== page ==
What is an indirect cost?
Indirect costs represent the expenses of doing business that are not readily identified with a particular grant, contract, project function, or activity, but are necessary for the general operation of the organization and the conduct of activities it performs. In theory, costs like heat, light, accounting, and personnel might be charged directly if little meters could record minutes in a cross-cutting manner. However, this is not practical; therefore cost allocation plans or indirect cost rates are used to distribute those indirect expenditures. Typically, salaries and expenses for auditing, budgeting, payroll, personnel, purchasing, etc. are examples of costs that are considered to be indirect costs.
What is the indirect cost rate?
The indirect cost rate is the maximum percent of dollars the district can expend from state and federal grants for administrative costs. Indirect cost rates (limits) ensure that state and federal moneys are expended for intended uses and for allowable costs, including expenditures directly traceable to the program (direct expenditures) plus a limited allowance for overhead or indirect expenditures. A “fixed with carry-forward” indirect cost rate is calculated for each district for all of its restricted federal grants and another “fixed with carry-forward” indirect cost rate is calculated for all of its unrestricted federal grants. Rates are individually computed for each district and are unique to each district.
What does fixed with carry-forward mean?
A fixed with carry-forward provision is a rate computed and fixed for a specified future period based on an estimate of that period’s level of operations. However, when the actual costs of that period become known, the difference between the estimated costs and the actual costs is carried forward as an adjustment to a subsequent period for which a rate is established. Indirect rates calculated on the 06-07 F-196 were used in 08-09 (2 year lag). Therefore, if a district’s rate on the 06-07 F-196 was 5.4%, the district could have used a maximum 5.4% indirect rate during the 08-09 school year. But, if at the end of FY 08-09, the rate calculated on the F-196 was only 4.2%, the subsequent indirect rate will be adjusted for the difference and the district will use the adjusted rate for the 2010-11 school year. The rate calculated on the 08-09 F-196 is the rate your district will use in 2010-11. This is the rate provided to iGRANTS.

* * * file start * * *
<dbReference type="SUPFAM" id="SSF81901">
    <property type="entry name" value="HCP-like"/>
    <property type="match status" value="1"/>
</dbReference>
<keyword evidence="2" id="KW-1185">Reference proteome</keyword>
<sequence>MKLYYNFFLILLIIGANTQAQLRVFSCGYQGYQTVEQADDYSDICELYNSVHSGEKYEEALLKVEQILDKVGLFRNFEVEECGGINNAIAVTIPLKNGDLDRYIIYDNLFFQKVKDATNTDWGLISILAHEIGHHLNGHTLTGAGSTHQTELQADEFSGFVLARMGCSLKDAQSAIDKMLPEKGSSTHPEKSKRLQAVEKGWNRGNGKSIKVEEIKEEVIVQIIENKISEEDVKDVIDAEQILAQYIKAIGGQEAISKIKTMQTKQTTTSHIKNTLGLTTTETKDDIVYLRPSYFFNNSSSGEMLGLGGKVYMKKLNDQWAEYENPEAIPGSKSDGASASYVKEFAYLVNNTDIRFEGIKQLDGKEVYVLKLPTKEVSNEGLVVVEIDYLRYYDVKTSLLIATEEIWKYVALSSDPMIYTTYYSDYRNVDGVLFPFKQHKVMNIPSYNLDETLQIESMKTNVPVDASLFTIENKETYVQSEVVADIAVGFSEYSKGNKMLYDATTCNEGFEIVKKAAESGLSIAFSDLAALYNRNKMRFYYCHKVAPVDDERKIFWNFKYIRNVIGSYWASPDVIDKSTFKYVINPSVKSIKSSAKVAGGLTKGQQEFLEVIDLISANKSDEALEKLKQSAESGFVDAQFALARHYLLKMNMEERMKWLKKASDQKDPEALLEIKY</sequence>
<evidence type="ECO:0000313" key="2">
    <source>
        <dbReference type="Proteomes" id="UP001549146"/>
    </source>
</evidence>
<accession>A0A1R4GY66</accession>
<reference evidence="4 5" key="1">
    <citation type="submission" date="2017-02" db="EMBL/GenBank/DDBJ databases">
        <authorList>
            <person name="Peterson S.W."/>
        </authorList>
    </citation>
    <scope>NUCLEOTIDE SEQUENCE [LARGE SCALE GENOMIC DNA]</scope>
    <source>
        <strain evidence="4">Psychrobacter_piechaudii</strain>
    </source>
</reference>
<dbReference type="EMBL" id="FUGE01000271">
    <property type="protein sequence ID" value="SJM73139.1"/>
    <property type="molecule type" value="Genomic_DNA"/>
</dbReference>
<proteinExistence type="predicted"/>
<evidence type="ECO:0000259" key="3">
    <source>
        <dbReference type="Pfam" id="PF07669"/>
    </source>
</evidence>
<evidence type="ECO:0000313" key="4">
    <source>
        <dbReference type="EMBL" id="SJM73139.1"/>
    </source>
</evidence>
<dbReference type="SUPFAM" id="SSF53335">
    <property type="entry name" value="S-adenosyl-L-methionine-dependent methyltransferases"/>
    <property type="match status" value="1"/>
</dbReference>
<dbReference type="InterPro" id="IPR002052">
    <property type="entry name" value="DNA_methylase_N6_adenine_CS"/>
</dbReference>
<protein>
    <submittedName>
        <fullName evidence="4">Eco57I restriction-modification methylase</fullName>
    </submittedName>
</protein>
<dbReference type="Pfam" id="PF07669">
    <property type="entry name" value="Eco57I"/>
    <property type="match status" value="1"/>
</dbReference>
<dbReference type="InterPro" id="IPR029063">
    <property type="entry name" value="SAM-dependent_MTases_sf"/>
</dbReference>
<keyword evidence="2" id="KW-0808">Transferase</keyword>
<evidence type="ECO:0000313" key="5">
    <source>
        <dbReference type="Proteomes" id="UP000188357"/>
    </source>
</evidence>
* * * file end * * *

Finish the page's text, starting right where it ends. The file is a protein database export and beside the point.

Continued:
How can a grantee distinguish between a direct cost and an indirect cost? There is no universal rule for classifying costs as direct or indirect. Generally speaking, a direct cost is one that is incurred specifically for one activity. Indirect costs are more general in nature and are incurred for the benefit of several activities. Once a grantee makes an election and treats a given cost as direct or indirect, it must apply that treatment consistently and may not change during the fiscal year.
What does organization-wide costs mean?
Generally, direct administration costs differ from indirect charges in that the indirect charges are considered organization-wide costs. This means costs which are related to maintaining operations as a business concern but not costs that finance the delivery of services that provide a part of its specific mission. The regulations describe accounting, payroll, and personnel management as examples of organizational disciplines that every grantee or any organization must have. When making a determination as to whether a cost is organization-wide, the question to be answered is: “Is this cost incurred for general management purposes or does the cost further functions that are the mission of the organization?”
Distorting Item Inputs:
What are distorting items?
Distorting items are activities that do not occur regularly each year, but “distort” the regular expenditures. Districts will...